- Microneedling uses acupuncture-like needles to pierce the skin. These “micro-injuries” cause the controlled start of the skin’s self-repair mechanism, which triggers new collagen production without the risk of permanent scarring. The result is typically smoother, firmer looking skin. Skin needling procedures are performed in a safe and precise manner with the use of a sterile Micropen needle head.
- Chemical peels cause the skin to exfoliate and produce fresh new skin cells. There are different peels of varying strengths based on the results that you want. Usually 3-5 peels will be needed. Often not sufficient for most scarring as these typically do not work deep enough. A stronger chemical peel, 100% TCA used in a “cross hatch” technique, is an effective treatment for “ice pick” scarring.
- Dermal filler injections are good for shallow and deep scars. These fillers can be injected into the area of the scar, smoothing depressions. Results are immediately apparent. Bellafill, a long lasting filler, is now FDA approved for these treatments. Also high grade silicone can be an effective treatment when used properly.
- Subcision is a technique that breaks apart the scar tissue under depressed scars with a special needle. New tissue is created that raises the scar or unwanted depression.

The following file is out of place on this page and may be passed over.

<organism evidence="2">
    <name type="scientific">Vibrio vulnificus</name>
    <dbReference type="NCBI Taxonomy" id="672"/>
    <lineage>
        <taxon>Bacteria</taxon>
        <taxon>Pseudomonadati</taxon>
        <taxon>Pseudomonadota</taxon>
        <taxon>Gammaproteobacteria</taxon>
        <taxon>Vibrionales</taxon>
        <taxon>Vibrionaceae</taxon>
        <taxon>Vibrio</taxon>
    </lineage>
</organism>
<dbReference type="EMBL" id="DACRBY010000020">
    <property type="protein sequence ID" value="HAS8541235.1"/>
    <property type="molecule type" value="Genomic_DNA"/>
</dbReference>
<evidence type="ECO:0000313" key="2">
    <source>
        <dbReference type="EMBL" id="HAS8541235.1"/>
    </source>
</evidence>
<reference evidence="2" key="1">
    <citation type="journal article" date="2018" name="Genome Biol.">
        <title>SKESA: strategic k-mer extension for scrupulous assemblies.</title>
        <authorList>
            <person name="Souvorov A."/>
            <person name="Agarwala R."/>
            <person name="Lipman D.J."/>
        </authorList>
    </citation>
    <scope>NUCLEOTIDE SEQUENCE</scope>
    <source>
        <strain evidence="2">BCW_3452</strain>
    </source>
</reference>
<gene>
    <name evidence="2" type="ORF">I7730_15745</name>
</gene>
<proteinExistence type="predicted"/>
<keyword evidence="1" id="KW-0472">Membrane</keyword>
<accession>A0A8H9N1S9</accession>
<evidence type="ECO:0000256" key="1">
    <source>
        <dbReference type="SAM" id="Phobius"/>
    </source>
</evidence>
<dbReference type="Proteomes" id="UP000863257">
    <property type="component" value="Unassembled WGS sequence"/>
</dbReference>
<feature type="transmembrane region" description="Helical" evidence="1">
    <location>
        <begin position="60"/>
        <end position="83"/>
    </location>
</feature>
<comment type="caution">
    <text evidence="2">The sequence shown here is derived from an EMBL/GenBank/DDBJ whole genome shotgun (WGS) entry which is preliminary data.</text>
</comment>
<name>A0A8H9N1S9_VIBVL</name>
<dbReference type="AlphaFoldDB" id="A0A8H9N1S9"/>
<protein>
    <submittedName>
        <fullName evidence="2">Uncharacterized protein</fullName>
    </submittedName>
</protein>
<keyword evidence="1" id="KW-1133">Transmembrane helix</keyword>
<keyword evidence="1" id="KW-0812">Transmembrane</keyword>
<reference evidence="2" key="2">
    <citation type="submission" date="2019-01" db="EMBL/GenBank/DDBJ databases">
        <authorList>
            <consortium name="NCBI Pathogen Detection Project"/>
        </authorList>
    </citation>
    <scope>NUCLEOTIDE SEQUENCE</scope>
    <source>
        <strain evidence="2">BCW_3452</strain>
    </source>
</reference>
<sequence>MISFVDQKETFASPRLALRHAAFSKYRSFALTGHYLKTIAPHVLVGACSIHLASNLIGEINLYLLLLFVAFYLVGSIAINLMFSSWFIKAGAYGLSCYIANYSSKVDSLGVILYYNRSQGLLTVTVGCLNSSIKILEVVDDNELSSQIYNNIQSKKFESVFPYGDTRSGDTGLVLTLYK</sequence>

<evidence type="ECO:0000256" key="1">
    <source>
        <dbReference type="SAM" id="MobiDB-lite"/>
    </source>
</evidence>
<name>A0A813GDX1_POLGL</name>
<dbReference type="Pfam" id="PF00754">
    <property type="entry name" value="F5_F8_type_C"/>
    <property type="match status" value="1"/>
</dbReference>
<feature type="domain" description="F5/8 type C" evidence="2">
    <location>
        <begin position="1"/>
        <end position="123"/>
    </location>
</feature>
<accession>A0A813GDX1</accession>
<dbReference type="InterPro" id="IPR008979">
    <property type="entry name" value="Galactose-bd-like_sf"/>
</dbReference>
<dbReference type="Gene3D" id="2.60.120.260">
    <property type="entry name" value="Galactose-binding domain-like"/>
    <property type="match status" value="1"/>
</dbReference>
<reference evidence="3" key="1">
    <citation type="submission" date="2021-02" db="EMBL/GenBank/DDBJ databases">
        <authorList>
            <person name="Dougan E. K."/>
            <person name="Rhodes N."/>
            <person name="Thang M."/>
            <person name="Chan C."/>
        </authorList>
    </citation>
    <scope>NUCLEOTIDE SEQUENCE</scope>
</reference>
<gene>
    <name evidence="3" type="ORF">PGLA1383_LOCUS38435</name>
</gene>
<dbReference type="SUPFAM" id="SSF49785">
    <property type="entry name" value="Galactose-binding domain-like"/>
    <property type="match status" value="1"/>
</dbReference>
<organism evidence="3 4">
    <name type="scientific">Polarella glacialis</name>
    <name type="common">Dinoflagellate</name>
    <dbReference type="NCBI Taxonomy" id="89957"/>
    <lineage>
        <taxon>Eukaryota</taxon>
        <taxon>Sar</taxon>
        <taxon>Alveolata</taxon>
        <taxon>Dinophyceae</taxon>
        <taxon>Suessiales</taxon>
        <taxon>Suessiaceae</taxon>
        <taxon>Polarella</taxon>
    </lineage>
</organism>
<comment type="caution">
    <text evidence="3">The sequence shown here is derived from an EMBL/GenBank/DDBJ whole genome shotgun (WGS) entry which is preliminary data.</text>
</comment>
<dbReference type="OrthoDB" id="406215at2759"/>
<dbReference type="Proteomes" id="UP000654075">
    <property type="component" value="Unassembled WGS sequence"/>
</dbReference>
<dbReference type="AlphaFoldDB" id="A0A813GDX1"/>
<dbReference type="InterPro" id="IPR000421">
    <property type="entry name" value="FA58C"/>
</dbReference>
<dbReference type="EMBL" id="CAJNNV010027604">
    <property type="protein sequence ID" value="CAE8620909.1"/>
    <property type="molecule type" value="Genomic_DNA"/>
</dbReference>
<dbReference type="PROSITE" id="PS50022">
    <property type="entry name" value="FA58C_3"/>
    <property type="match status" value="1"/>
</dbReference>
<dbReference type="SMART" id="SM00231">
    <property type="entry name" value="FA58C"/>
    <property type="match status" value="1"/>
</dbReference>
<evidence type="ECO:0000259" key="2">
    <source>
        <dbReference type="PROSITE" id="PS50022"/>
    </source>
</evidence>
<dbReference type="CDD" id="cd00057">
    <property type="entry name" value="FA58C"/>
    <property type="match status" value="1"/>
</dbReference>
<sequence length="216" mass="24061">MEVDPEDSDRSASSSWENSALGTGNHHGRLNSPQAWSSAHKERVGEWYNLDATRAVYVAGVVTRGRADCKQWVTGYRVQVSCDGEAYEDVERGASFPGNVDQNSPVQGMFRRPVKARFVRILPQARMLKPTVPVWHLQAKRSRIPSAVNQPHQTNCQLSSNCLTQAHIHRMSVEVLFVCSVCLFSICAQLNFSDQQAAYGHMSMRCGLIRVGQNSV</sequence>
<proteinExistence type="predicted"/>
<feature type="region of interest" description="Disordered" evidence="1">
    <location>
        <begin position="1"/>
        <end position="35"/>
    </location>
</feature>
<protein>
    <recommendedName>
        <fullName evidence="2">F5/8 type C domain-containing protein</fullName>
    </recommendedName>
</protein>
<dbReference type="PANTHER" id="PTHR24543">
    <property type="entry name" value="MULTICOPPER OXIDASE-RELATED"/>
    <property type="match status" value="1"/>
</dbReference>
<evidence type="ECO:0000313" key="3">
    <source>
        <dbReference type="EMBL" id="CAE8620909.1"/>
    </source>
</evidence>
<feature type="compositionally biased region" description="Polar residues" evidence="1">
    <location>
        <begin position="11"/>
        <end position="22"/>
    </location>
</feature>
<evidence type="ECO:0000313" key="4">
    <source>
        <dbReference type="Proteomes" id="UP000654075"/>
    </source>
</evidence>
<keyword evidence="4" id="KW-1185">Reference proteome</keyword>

- Non-Ablative laser treatments are not painful and there is no downtime. Most patients receive a series of about 5 treatments. Benefit from this type of laser is usually subtle. (i.e. the improvement is gradual).
- Fractional skin resurfacing treats facial scars by delivering the laser's energy in microbeams and is an effective treatment for many types of acne. Fractional treatments promote the production of softer, smoother skin.
- Laser resurfacing (fully ablative laser) is less commonly utilized these days. It is typically considered an aggressive treatment for acne scarring. It can, produce dramatic improvements, but comes with significantly longer downtime and a greater risk of post laser scarring and or redness.
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Improving acne scars
While there is no way to make one’s skin that of a porcelain doll, acne scars can be improved. This usually requires a number of treatments with the CoolTouch, Smooth Beam, Affirm, Active FX or Fraxel lasers, which can minimize their appearance.
We often combine lasers with subcision and/or injection of fillers.
These answers are for educational purposes and should not be relied upon as a substitute for medical advice you may receive from your physician. If you have a medical emergency, please call 911. These answers do not constitute or initiate a patient/doctor relationship.